Zelenskiy says situation at Poland border has gone 'too far'

Zelenskiy says situation at Poland border has gone 'too far'
Farmers are protesting against what they say is an uncontrolled influx of Ukrainian farm produce that is depressing prices in Poland. / bne IntelliNews
By Wojciech Kosc in Warsaw March 4, 2024

The situation on the Polish-Ukrainian border has gone too far economically and morally, Ukraine President Volodymyr Zelenskiy said in an address on March 3.

Thousands of trucks are stuck on the border as Polish farmers block border crossings with Ukraine in protest against what they say is an uncontrolled influx of Ukrainian farm produce that is depressing prices in Poland.

Access to the crossings is hindered despite last week’s decision by the Polish government to add the crossings to the list of “critical infrastructure”, after protests became a political flashpoint between Warsaw and Kyiv.

Ukraine says Poland is not doing enough to contain the protests that hurt its economy during wartime. The government in Warsaw, meanwhile, appears sympathetic to the protesting farmers who, Prime Minister Donald Tusk said last week, “must not be the victims of the war”.

“We have one goal – to protect Polish agriculture and the European market from the very unfair and crushing consequences of the decision to fully liberalise trade with Ukraine,” Tusk said last week after a meeting with the leaders of the farmers’ protest.

In his video address posted on social media, Zelensky hinted that Ukraine’s struggle against the Russian aggression – now in its third year – trumps everything else.

"We must finally find a solution to the situation on the Polish border, which has gone beyond both economics and morality long ago,” Zelenskiy.

"It is simply impossible to explain how the hardships of a bleeding country can be used in domestic political struggles,” Zelenskiy also said in a remark pointed at the turmoil that the farmer protests have caused in Poland.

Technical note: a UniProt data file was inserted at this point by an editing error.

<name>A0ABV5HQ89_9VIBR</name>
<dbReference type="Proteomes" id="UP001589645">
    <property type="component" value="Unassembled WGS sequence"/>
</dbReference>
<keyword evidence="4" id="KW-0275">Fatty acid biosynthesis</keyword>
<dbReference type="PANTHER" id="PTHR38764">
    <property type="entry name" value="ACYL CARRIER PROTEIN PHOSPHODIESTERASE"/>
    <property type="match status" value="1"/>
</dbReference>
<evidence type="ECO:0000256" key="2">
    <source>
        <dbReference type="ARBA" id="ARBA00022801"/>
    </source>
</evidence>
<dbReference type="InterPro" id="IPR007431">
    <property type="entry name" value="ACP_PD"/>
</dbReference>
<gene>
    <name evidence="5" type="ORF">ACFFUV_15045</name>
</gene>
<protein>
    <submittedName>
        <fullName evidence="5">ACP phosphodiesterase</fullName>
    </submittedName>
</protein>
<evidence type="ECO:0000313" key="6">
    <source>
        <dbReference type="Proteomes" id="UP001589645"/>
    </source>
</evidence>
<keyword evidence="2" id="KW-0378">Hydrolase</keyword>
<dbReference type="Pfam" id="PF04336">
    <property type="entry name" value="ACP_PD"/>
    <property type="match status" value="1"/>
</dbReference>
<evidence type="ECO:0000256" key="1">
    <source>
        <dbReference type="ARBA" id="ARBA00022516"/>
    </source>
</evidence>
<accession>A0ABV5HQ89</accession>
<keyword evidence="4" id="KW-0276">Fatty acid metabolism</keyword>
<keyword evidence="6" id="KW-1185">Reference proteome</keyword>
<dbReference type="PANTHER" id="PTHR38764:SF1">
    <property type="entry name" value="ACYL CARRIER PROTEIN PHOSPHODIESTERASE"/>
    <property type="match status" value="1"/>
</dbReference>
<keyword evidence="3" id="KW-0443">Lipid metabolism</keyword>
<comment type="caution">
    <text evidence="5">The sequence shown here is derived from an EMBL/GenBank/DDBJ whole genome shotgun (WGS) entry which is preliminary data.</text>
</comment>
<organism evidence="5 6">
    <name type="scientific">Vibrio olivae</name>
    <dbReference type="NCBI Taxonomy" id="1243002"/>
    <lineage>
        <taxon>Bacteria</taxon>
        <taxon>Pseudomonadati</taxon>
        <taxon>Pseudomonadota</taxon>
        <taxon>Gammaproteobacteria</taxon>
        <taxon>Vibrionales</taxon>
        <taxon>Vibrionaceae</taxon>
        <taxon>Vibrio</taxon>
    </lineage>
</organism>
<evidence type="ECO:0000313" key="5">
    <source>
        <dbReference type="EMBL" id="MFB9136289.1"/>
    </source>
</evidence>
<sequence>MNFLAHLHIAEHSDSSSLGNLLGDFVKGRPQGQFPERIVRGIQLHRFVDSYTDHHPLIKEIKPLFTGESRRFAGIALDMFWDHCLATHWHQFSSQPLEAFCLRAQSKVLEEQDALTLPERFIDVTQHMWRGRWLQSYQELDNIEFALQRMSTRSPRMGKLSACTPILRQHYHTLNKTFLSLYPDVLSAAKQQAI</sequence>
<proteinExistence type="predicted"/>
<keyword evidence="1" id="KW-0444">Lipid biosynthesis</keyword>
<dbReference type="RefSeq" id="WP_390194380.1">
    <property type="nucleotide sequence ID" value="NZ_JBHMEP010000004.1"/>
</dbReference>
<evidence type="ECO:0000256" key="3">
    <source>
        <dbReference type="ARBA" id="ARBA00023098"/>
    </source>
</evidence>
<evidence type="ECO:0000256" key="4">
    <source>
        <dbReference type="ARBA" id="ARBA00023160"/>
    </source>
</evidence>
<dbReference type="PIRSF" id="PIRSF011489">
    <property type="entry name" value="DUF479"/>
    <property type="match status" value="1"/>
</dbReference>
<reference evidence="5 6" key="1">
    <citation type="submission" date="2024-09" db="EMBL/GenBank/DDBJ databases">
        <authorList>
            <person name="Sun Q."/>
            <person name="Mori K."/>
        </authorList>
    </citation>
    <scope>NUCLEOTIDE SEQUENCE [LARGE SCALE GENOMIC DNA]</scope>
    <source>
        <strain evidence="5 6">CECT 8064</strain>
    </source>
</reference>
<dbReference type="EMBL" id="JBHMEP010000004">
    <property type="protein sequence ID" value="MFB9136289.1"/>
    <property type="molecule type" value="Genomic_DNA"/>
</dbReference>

The Tusk government is striving to contain the protests by showing sympathy to farmers’ demands regarding trade with Ukraine as it is facing a double election test in the next three months.

There are local elections in Poland in April in which the parties making up the Tusk-led cabinet will seek to further diminish the standing of the previous ruling party, the populist right-wing Law and Justice (PiS), especially in rural areas.

There also are European elections in Poland (and elsewhere in the EU) in June, campaigning for which will be heavily influenced by the themes of the war in Ukraine and the bloc’s agricultural policy.

Polish farmers are up in arms against the European Union’s flagship climate and environment policy, the Green Deal, painting it as a “death sentence” for Polish farming. Experts say, however, that changes to agricultural production must happen soon or it will wither under the weight of the climate crisis.

Other than in the context of the farmer protests, Poland asserts it stands by Ukraine in its fight against Russia. Poland is the West’s key hub for military help to Ukraine.

Tusk also said last week that the government will look at the apparent problem of agricultural imports from Russia and Belarus.

A report by Ukrainian journalist Mykhailo Tkach claimed last week that Russian and Belarusian trucks carrying farm products are entering Poland unfettered.